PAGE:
Underground, Overground, Rambling Free

On the walk today I decided not to have a ‘formal’ walk as such, and to have more of a gentle stroll and my map perusal is led me along the flanks of Ingleborough. The main reason behind choosing this area was a work colleague saying that he thought the Old Hill Inn, at Chapel le Dale had been recently refurbished (according to a friend of his) and not having been in their for many a year, I thought this a suitable location to finish the stroll and rebalance the fluids.

The route of the walk
Elevation Profile
The route profile
3D Route
A 3D view of the walk

We drove up to the Old Hill Inn via the road from Ingleton and we found a small layby just on the left after the pub were we managed to find a space to pull over and park. We proceeded to get out of the car, change our footwear and load our rucksacks onto our backs with the intention to head off along a Bridleway at Philpin Sleights. This was the intention, but the magnetic attraction of the pub was stronger than that of the Bridleway and we ended up being drawn into its comfortable depths.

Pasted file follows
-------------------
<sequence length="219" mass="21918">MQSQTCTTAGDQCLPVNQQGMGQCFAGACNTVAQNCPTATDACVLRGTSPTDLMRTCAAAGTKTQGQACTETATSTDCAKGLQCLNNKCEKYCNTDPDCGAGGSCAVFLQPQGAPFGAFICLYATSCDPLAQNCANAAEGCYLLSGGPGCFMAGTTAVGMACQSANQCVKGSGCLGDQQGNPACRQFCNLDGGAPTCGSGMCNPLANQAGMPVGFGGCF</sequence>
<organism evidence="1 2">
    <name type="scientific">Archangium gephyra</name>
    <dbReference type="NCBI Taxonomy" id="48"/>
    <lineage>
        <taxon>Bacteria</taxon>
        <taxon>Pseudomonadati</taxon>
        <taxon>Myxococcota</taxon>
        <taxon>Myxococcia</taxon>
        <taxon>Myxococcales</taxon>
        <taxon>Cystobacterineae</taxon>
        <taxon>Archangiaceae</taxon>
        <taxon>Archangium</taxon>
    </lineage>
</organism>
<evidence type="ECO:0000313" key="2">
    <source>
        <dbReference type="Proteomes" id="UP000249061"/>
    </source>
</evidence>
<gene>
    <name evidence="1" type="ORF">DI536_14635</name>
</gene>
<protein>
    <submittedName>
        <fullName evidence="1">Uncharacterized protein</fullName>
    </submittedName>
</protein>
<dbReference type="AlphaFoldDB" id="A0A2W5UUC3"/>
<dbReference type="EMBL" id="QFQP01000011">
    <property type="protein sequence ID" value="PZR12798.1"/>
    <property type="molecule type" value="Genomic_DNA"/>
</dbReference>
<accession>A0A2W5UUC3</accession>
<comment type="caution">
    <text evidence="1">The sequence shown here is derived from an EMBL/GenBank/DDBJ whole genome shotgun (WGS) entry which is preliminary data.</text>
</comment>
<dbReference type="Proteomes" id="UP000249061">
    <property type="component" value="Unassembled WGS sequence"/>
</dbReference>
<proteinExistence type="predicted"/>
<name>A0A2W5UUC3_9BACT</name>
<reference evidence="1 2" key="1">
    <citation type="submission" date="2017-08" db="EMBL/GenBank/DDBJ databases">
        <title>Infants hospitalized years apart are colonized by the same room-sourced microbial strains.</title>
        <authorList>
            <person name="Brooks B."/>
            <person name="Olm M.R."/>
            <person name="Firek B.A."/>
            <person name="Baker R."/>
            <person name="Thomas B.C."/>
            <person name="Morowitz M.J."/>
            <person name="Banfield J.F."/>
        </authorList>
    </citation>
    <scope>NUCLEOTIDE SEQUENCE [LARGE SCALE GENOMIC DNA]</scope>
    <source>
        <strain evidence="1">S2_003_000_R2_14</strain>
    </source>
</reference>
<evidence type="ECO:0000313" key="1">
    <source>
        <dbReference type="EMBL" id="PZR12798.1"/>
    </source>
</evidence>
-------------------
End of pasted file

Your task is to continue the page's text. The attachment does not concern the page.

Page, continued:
We entered through the front door and were greeted by what seemed a recently refurbished, traditional pub interior which didn’t look too bad at all. I went to the bar and ordered a couple of beers from the barmaid who was ‘on duty’ and started to engage in a little chitchat with her, I asked if they were serving food later, thinking it would be useful to get an idea of the fayre on offer prior to calling in after our walk, to which the response was they “had a party of twenty four people coming from a nearby bunkhouse and that they would be too busy to accommodate anybody else“; it wasn’t quite service with a scowl, but I knew my place. We took the hint, and our beers, and Mrs Muddy Boots and myself went and sat in the “conservatory” which was affixed to the side of the pub to try and come up with a Plan B for our tea. I put the word conservatory in quotes, because in its widest sense the construction we went and sat in was akin to a home-made greenhouse from the 1950s and was desperately in need of refurbishment. Even a lick of paint would have made a huge difference, although this did not stop people coming sitting in it which is probably due to the view which it afforded down the valley, and not the charm of the structure itself. I slowly sipped at my pint of Black Sheep bitter and watched a group of children and their parents playing on the grass adjacent to the car park, and as I got to the bottom of my pint the loud shrieking and screaming from the children made the decision for us to move on, get our walk done and plan for our evening meal somewhere more conducive.